Life and Limb (Blood and Bone)

Image of Life and Limb (Blood & Bone, 1)
Release Date: 
November 5, 2019
Reviewed by: 

“A well-written bit of escapism that offers a few hours of easy reading fun.”

An ex-con biker named Gabriel and a genuine, polite-talking Texas cowboy named Remiel are two strangers connected by a mysterious man they know only as Grandfather, who has secretly been training them all their lives to fight the legions of the fallen angel Lucifer. This is the premise of Jennifer Roberson’s (best known for the Sword Dancer series) new book, Life and Limb.

A fast-paced, well written bit of action adventure urban fantasy that reads like the unusual love child of Lethal Weapon and The Odd Couple. By the end the book it is obvious that Roberson has set up the tale for a sequel or three or ten. It all depends on how well she can keep her audience entertained with less-than-original plotlines.

Brought together by Grandfather, Remy and Gabe must team up to fight demons, devil dogs, ghosts, and other supernatural bad-assery that Lucifer sets upon the unwitting earth to hasten about the prophesied End of Days.

Aided by the Celtic goddess of War, Morrigan, they must put aside differences and learn to work together as a team if they are to survive the horrors they combat. Using abilities they didn’t know they have, they learn to depend on each other through thick and thin to stop Lucifer’s plan. It’s a good thing that both our heroes have within them a bit of divine essence that gives them their abilities and a goodly sense of right and wrong.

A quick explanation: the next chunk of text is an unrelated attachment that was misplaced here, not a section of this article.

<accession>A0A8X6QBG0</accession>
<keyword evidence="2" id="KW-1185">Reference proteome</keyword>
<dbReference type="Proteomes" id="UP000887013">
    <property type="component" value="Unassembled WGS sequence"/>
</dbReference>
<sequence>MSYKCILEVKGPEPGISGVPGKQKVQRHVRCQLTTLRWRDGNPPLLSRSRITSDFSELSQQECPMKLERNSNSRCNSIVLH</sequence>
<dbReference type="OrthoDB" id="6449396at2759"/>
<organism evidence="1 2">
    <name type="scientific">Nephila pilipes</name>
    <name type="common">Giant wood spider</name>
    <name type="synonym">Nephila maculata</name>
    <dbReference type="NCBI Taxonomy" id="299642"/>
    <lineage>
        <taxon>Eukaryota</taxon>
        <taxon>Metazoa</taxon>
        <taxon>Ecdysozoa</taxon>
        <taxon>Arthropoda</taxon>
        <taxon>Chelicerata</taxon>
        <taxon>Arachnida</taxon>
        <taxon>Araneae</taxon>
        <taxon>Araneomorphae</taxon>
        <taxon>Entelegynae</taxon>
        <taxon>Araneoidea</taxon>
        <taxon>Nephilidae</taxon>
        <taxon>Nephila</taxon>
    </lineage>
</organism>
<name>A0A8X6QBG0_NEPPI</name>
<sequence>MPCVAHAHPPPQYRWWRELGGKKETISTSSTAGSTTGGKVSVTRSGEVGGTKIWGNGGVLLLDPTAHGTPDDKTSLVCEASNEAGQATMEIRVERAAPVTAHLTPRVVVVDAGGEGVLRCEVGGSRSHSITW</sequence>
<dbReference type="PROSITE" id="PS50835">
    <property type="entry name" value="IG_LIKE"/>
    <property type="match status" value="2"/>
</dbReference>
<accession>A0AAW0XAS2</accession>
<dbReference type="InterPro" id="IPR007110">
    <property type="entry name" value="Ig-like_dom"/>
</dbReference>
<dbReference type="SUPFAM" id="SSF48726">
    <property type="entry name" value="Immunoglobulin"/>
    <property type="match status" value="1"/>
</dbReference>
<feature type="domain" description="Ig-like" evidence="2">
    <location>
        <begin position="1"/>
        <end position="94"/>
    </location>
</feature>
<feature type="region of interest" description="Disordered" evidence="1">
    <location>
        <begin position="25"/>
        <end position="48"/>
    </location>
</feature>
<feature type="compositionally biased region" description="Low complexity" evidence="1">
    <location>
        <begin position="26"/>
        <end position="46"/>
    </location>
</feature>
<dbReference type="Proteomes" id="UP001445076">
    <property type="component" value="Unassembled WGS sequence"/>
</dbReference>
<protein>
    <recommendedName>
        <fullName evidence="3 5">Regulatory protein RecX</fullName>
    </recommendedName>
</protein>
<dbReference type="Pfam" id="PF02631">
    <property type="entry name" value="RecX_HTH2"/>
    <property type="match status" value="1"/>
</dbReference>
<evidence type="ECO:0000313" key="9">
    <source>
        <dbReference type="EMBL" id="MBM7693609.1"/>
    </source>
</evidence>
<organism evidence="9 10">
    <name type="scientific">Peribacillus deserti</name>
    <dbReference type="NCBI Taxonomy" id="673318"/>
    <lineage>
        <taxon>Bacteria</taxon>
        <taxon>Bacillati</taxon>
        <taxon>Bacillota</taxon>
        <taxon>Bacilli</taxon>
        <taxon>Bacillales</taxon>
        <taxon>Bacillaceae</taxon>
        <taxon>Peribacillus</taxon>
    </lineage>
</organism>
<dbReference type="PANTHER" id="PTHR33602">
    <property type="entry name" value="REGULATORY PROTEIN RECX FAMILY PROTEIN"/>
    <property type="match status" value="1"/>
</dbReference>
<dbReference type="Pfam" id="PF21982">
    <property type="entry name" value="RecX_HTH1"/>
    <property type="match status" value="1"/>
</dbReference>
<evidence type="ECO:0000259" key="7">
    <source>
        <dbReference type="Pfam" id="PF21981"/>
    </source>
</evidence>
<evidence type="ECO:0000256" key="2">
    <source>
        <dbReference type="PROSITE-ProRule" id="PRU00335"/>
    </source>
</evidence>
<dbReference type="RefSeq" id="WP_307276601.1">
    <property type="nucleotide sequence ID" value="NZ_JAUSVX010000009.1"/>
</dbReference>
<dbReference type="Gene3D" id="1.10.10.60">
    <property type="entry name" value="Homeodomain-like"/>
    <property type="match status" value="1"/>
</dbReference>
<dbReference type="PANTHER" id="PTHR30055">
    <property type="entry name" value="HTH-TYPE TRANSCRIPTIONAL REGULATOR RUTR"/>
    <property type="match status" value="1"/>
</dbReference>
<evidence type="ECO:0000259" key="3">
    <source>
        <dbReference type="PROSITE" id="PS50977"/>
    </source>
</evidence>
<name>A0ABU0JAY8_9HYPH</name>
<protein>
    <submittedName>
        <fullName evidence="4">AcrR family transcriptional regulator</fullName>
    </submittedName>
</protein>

A good chunk of the book is plot exposition and world building necessary for adequate background along with character building so Gabriel and Remy aren’t just some cardboard cutout characters that comprise many of the urban fantasy heroes today.

However, the tired trope of two near polar opposite personalities thrust together in adversity has been used ad nauseum by near every cop show and movie ever created and generally leaves people saying, “Not again!” Nonetheless, Roberson manages to deftly weave a tight story with a fast enough pace that the reader is willing to suspend their fatigue at such well-worn ideas and continue enjoying the book, taking it for what it is: a well-written bit of escapism that offers a few hours of easy reading fun.

By the middle of the book the reader is thoroughly engaged in the plotline (Good vs. Evil, God vs. Satan) that the pages fly by quickly enough; by the end there is a certain amount of satisfaction, a sense of time well spent on entertainment. Roberson treads no new ground here, it’s something that a person can see on any fantasy bookshelf, but her fluid ability with prose offers a decent read for her fans and will be sure to engage some new ones.